Also, I think by blipping on downshifts, and keeping the throttle fully, or at least strongly, engaged on shifts, that you save the clutch as well.
Now, if I could only learn left foot breaking.....
Mike
i have tried a few times without any success. i gave up everytime the car just lurches on braking.....

i can heel and toe fine on a manual transmission; but i just can't time it right in a DS or CC. how can you time when the DS or CC is going into that split second of N to blip? on different gears and speed, the box downshifts differently.
 

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Tony

Now, if I could only learn left foot breaking.....
Is that what that other pedal is for? I was wondering... ;-)
 

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i have tried a few times without any success. i gave up everytime the car just lurches on braking.....

i can heel and toe fine on a manual transmission; but i just can't time it right in a DS or CC. how can you time when the DS or CC is going into that split second of N to blip? on different gears and speed, the box downshifts differently.
Well, I am not claiming any particularly awesome skill here, but I seem to get it right almost all the time. Once in a while I miss it and the car lurches, but usually it works smoothly.
When we were learning to do it at the track day, we would use the drag strip and runout area to accelerate to 80mph or so and then brake hard and practice downshifting with the blips. It took a while to get it right, and I still don't do a great job going down into 1st.
Mike
 

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Well, I am not claiming any particularly awesome skill here, but I seem to get it right almost all the time. Once in a while I miss it and the car lurches, but usually it works smoothly.
When we were learning to do it at the track day, we would use the drag strip and runout area to accelerate to 80mph or so and then brake hard and practice downshifting with the blips. It took a while to get it right, and I still don't do a great job going down into 1st.
Mike

i did the jim russell driving school there last april they taught us the same thing in the formula cars but we were heel toeing. it was so much fun.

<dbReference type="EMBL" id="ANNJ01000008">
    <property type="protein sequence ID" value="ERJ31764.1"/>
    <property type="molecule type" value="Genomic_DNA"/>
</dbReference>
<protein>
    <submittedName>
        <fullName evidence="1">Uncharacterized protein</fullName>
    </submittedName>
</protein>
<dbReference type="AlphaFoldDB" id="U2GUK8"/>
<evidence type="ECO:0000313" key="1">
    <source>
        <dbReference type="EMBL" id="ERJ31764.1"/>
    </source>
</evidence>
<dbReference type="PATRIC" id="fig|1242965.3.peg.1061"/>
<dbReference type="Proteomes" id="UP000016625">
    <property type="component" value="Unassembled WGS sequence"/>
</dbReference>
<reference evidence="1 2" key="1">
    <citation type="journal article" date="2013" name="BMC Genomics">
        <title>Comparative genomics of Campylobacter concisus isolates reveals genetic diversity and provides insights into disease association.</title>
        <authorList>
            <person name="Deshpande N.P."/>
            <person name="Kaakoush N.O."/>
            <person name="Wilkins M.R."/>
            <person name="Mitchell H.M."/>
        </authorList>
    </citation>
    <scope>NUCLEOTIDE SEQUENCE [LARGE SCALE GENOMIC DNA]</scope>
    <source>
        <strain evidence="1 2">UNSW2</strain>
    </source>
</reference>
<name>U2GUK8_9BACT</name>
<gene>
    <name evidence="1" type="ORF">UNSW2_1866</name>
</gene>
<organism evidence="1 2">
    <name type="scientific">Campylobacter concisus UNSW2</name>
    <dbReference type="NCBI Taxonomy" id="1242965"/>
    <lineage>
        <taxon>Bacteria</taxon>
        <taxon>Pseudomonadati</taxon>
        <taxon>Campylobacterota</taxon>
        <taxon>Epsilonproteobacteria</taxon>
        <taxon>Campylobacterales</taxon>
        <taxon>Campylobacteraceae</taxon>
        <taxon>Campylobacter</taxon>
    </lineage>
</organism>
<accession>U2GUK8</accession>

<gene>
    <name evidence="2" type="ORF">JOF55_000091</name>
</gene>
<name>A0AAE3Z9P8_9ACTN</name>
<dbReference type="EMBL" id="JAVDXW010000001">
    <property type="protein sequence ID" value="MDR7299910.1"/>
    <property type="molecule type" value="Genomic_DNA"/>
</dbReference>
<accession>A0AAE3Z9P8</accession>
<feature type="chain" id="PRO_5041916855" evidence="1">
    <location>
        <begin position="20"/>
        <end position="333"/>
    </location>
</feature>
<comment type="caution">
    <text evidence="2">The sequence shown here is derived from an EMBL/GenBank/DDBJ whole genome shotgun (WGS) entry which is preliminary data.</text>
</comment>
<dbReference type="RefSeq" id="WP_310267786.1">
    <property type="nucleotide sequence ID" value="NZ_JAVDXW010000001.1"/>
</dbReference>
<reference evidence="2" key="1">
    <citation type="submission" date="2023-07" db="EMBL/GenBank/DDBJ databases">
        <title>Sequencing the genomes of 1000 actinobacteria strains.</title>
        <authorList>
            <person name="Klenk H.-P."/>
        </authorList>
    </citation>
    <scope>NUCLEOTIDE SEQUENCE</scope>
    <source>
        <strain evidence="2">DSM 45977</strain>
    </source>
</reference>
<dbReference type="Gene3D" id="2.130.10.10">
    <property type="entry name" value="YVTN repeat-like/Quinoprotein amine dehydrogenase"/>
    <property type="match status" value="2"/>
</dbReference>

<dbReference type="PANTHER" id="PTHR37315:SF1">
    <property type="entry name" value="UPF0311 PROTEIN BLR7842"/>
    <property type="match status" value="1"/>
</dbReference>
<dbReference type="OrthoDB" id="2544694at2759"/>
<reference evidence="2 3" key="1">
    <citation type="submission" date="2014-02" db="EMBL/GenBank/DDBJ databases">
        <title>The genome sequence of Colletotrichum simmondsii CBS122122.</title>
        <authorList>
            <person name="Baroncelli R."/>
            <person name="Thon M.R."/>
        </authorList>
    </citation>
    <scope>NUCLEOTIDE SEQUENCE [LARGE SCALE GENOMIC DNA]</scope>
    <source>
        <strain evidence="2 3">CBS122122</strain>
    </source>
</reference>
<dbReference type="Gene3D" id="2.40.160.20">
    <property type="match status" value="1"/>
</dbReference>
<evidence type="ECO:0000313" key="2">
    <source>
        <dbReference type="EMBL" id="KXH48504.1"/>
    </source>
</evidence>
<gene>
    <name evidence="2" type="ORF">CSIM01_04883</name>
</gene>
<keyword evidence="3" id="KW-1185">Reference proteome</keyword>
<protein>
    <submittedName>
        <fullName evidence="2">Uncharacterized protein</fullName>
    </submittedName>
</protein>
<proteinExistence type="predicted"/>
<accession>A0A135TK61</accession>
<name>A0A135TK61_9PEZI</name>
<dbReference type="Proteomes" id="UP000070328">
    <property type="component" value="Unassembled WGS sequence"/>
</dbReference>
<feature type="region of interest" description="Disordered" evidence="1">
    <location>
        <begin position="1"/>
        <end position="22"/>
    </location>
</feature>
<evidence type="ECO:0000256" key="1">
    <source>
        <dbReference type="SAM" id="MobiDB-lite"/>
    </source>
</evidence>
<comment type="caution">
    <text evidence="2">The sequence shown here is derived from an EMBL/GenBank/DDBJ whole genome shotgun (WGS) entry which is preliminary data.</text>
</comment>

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I've always heel-toed in my stick-shift cars (absolutely necessary in something like the F40), but back in 1999 when I purchased a Ferrari 355 F1 GTS, the F1 software wasn't sophisticated enough to do the throttle blips for you, so I started left-foot braking and blipping the throttle on every downshift. It was fun on the road, and crucial on the track.

Since then, even when the car "thinks" it's smart enough to blip for you (360, 430) I've always still manually blipped because I feel I can do it better than the computer can (the computer always seems to slightly underestimate the amount of RPM to feed). My new QP is no exception. The computer downshifts are ok, but manually doing it always results in smoother decelleration, and cooler sound. I didn't think that many other people did it, and I'm glad I'm not the only person who's crazy enough to think that I'm smarter than a computer. :)

FWIW, the car that came closest to "doing it right" when I first drove it was the F430 in race mode. But it still wasn't perfect every time.

Regardless of which car(s) you drive, with experience you'll get a knack for how much blip needs to be issued depending on how the car sounds and feels at the moment you're about to do it. Braking with the left foot takes practice, and you will have a tendency to use too much brake at first, but your right foot learned eventually as a teenager, so your left foot will eventually learn it, too. Don't be afraid to go down the learning curve!